in the sixties. Remember how fun it was just to get QSL cards in the mail?
I stopped collecting those decades ago, but now I wish I had kept them all.
Shoot, I even worked the county hunters’ nets and began trying to achieve
that award. Talk about QSL cards! Then there were the sideband and CW
traffic nets as well as all those overseas phone patches from soldiers out
in the Pacific islands and MARS contacts and phone patches from Vietnam.
Who ever said the hobby was boring? I used to keep one of my wrapped
McDonald hamburgers lying on top of the back of my Drake TR4 final
amplifier cage as I operated just to keep it warm.
Editor’s Note: Danny Dyer, WB4IDU, originally submitted this for
*What are you waiting for? Check into our Handiham nets... Everyone is
How to find the Handiham Net:
The Handiham EchoLink conference is 494492. Connect via your iPhone,
Android phone, PC, or on a connected simplex node or repeater system in
The Handiham Net will be on the air daily. If there is no net control
station on any scheduled net day, we will have a roundtable on the air
[image: Cartoon multicolored stickman family holding hands, one
wheelchair user among them.]
Our daily Echolink net continues to operate for anyone and everyone who
wishes to participate at 11:00 hours CDT (Noon Eastern and 09:00 Pacific),
as well as Wednesday evenings at 19:00 hours CDT (7 PM). If you calculate
GMT, the time difference is that GMT is five hours ahead of Minnesota time
during the summer.
Doug, N6NFF, poses a trivia question in the first half of the Wednesday
evening session, so check in early if you want to take a guess. The
answer to the trivia question is generally given shortly after the
half-hour mark. A big THANK YOU to all of our net control stations and to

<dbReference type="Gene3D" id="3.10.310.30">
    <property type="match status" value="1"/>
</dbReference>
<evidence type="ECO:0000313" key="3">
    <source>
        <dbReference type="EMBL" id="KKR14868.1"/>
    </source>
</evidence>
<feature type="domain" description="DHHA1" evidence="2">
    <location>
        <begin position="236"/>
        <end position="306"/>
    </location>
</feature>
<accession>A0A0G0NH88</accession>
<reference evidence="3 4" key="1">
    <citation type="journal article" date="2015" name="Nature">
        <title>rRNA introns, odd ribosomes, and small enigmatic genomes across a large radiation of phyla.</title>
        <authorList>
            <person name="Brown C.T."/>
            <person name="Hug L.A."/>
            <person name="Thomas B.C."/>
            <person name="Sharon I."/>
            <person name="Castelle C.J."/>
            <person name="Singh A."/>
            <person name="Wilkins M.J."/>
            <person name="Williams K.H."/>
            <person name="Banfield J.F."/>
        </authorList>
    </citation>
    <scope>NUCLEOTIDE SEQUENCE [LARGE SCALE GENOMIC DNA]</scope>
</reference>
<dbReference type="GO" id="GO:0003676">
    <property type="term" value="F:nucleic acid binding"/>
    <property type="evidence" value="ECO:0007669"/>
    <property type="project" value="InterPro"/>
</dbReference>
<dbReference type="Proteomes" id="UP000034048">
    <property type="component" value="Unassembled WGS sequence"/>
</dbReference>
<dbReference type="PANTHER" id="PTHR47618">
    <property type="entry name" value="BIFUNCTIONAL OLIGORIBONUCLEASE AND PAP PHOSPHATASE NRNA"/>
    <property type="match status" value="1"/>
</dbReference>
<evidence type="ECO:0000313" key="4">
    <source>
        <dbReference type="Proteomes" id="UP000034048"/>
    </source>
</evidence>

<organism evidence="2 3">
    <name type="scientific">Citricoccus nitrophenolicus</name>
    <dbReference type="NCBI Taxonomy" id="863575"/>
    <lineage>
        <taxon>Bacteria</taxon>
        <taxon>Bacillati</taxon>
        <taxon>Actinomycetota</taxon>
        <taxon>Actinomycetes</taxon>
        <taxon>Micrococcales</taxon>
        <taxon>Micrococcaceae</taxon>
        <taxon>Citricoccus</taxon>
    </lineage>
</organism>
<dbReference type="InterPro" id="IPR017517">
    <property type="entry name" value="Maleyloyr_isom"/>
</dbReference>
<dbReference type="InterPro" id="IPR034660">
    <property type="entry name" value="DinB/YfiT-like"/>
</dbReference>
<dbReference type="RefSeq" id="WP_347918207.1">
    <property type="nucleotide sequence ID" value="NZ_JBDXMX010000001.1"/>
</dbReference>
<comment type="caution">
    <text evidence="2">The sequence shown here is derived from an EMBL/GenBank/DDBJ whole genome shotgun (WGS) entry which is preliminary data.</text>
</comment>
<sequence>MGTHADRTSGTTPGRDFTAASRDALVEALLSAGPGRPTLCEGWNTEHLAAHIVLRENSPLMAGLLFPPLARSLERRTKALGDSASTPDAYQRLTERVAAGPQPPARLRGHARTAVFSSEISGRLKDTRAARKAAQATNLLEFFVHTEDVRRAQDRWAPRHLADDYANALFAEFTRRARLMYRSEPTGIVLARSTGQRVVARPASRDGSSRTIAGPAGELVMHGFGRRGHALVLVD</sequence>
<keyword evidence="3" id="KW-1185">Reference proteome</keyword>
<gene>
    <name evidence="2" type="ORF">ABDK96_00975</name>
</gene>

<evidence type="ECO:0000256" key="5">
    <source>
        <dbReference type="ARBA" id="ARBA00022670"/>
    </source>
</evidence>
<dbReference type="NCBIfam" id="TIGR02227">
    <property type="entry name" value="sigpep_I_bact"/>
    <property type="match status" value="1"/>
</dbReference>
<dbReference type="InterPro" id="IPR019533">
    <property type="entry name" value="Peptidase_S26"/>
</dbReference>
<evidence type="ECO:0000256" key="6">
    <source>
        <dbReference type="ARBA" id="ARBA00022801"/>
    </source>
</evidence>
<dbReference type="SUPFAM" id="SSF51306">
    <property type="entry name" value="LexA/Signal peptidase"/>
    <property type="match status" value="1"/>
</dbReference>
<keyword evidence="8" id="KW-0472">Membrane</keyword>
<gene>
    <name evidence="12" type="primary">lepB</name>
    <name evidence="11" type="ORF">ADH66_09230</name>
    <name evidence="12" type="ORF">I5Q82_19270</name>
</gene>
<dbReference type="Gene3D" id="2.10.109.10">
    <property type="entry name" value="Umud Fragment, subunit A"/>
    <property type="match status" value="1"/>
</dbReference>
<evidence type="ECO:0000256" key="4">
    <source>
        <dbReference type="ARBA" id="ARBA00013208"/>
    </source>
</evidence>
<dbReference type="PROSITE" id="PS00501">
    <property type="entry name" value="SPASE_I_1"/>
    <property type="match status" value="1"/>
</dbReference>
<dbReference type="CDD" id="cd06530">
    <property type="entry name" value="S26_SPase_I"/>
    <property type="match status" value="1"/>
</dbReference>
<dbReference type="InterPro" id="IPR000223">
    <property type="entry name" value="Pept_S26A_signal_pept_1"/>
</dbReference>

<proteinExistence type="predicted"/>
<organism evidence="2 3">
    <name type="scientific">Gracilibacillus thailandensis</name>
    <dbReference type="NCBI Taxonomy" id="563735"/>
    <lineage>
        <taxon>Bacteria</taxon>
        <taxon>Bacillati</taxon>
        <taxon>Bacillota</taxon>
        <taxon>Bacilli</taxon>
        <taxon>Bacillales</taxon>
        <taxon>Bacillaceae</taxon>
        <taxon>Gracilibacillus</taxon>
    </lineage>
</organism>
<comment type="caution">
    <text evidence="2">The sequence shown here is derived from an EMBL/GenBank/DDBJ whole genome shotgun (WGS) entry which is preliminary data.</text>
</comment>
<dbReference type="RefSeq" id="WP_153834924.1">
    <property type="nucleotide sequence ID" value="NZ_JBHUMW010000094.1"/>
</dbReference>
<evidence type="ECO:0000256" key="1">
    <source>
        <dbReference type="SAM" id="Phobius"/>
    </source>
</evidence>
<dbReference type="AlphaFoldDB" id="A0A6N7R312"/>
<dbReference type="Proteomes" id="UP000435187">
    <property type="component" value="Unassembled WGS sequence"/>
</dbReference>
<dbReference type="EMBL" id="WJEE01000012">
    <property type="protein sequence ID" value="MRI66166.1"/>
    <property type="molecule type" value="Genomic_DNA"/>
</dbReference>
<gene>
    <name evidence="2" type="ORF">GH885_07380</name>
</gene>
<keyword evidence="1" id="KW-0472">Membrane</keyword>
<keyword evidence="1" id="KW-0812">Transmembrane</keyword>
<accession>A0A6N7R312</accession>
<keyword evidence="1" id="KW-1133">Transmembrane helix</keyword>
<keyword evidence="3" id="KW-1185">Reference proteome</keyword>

our Handiham Club Net Manager, James, KD0AES.
*You can pay your Handiham dues and certain other program fees on line.
Simply follow the link to our secure payment site, then enter your
information and submit the payment. It's easy and secure!*
Handiham annual membership dues are $12.00. The lifetime membership
rate is $120.00.
MEMBERSHIP DUES PAYMENT LINK
If you want to donate to the Handiham Program, please use our
donation website. The instructions are at the following link:
DONATION LINK <http://www.handiham.org/drupal2/node/8>
How to contact us
There are several ways to contact us.
*Postal Mail: *
*Courage Kenny Handiham Program 3915 Golden Valley Road MR#78446 Golden
Valley, MN 55422*
*E-Mail: **Nancy.Meydell@xxxxxxxxxx* <Nancy.Meydell@xxxxxxxxxx>
*Preferred telephone: 1-612-775-2291 Toll-Free telephone: 1-866-HANDIHAM
Note: Mondays through Thursdays between 9:00 AM and 2:00 PM United States
Central Time are the best times to contact us.
You may also call Handiham Program Coordinator Lucinda Moody, AB8WF, at:
73, and I hope to hear you on the air soon!
For Handiham World, this is Lucinda Moody, AB8WF
The weekly e-letter is a compilation of software tips, operating
information, and Handiham news. It is published on Wednesdays, and is